At least it's not raining
We got out onto Radiant Lake, there are a few cottages at the mouth of the river, lucky folks that have those. There are 5 campsites along the top of the lake, we were hoping for the 3rd site. It was occupied. We decided to go to the 4th site. L.T. had been on the 2nd site on a previous solo trip and he said it was nice. But the 4th site might have a sandy beach, so we pressed on. The 3rd site is probably the best with a real sandy beach. The 4th has a sandy bottom with a pebble-filled beach. Still not bad. We landed around 5:30 p.m.

The site has a lot of straight red pines on it. They don't have a lot of lower branches. The sun was starting to peek out onto the site, there was a good spot to put the bug shelter and lots of trees to hang hammocks. We were home for the next 2 nights! The first thing we did was hang that bug shelter. 
Campsite pines (taken on Sunday)
When I opened my bag I was in for a rude awakening. Everything that was not in a dry bag was wet from the torrential downpour, including my air mattress. Oops! Lesson learned there.

Later on when L.T. was hanging the ropes and pulley for the bear hang, he could hear a fairly consistent peeping noise that he was struggling to identify. He followed the sound until he came to a hole in a tree. Ah, a nest of baby birds of some sort. He backed away and the local woodpecker came in to protect her babies.

Meals today:

Breakfast - L.T. made scrambled eggs, bacon, cheese and grape tomato wraps to eat in the car.

Lunch - L.T. prepared various deli meats, cut up some delicious old white cheddar, and had cut apples with plums and grapes. He also packed some crackers in his Thermos with some brie. But with the rain downpour we skipped that portion.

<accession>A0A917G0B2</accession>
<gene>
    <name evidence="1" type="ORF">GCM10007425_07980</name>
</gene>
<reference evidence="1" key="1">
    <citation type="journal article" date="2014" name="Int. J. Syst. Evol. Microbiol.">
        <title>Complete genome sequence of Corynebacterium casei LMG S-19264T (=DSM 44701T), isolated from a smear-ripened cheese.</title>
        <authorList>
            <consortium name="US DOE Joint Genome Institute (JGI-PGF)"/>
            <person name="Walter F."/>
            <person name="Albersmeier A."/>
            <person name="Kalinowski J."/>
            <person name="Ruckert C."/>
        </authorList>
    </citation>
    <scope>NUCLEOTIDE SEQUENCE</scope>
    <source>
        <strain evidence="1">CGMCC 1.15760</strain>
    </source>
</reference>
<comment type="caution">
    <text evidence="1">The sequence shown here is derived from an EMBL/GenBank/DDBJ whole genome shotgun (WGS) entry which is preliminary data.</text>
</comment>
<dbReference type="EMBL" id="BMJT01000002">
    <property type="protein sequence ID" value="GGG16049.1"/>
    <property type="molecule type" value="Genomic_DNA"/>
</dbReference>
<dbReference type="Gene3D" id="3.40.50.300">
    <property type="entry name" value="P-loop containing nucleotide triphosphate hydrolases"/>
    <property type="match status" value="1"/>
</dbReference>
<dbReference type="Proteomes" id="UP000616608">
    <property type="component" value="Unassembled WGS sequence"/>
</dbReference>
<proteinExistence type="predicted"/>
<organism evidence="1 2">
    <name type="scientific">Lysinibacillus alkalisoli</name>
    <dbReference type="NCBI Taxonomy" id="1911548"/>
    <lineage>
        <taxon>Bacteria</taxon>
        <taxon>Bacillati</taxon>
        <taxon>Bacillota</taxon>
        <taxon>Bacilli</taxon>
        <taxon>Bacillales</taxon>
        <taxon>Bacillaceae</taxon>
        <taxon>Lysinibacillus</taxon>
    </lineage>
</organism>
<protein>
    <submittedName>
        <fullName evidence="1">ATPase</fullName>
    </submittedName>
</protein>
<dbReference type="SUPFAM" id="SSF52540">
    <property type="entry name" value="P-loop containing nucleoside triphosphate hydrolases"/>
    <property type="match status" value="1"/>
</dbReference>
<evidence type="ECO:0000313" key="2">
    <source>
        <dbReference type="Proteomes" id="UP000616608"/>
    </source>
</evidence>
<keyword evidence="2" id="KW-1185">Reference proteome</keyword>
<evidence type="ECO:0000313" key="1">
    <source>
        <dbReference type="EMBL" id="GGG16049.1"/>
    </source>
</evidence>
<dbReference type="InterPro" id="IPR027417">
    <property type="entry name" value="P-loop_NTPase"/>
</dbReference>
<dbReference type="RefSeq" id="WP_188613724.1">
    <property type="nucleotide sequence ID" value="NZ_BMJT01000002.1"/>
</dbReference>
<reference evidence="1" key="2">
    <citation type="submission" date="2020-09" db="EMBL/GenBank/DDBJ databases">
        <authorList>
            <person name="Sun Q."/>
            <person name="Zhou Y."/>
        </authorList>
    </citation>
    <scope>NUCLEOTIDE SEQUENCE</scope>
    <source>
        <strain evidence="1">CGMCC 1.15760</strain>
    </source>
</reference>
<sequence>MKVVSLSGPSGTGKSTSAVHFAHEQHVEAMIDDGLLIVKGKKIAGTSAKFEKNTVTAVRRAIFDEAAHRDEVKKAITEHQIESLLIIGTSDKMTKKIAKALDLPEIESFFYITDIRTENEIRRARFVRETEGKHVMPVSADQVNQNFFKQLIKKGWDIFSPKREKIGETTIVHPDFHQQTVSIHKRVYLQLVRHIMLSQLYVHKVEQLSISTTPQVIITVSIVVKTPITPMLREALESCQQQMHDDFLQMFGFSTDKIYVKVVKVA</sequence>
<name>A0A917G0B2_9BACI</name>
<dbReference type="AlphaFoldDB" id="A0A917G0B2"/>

Dinner - L.T. had brought a fresh steak and veggie meal for tonight, but we were both too tired to go look for wood to burn. Besides with the rain, most of the dead fall would be wet. Instead we had Sunday's dinner which was deep dish pizza with rehydrated veggies, basil and garlic pasta sauce (also rehydrated), bacon, pepperoni and cheese. Dessert was raspberry fruit crisp (rehydrated raspberries, a bit of sugar and granola topping).

After dinner as we were sitting in the bug shelter, a whippoorwill sounded its call as it flew by. The park is recording sightings (or hearings) of that bird to try to get an idea of the population and where they are hanging out. We didn't hear many loons though. 

Today was Canada Day and for our homage to being Canadian: we were out in the Canadian wild and as for wearing the Canadian colours, we were both white-skinned with red bug bites. For fireworks we had fireflies flickering around the campsite. And there were no line-ups anywhere, even for the port-a-potty at the back of our campsite, unless bugs count.


When the going gets rough, the camera stays in its bag. I did take lots of pictures of the campsite on Sunday. Here are a few pictures:

Looking down the Petawawa River

The last 3 photos were taken on Sunday

Timetable                                   Day 2                                      Day 3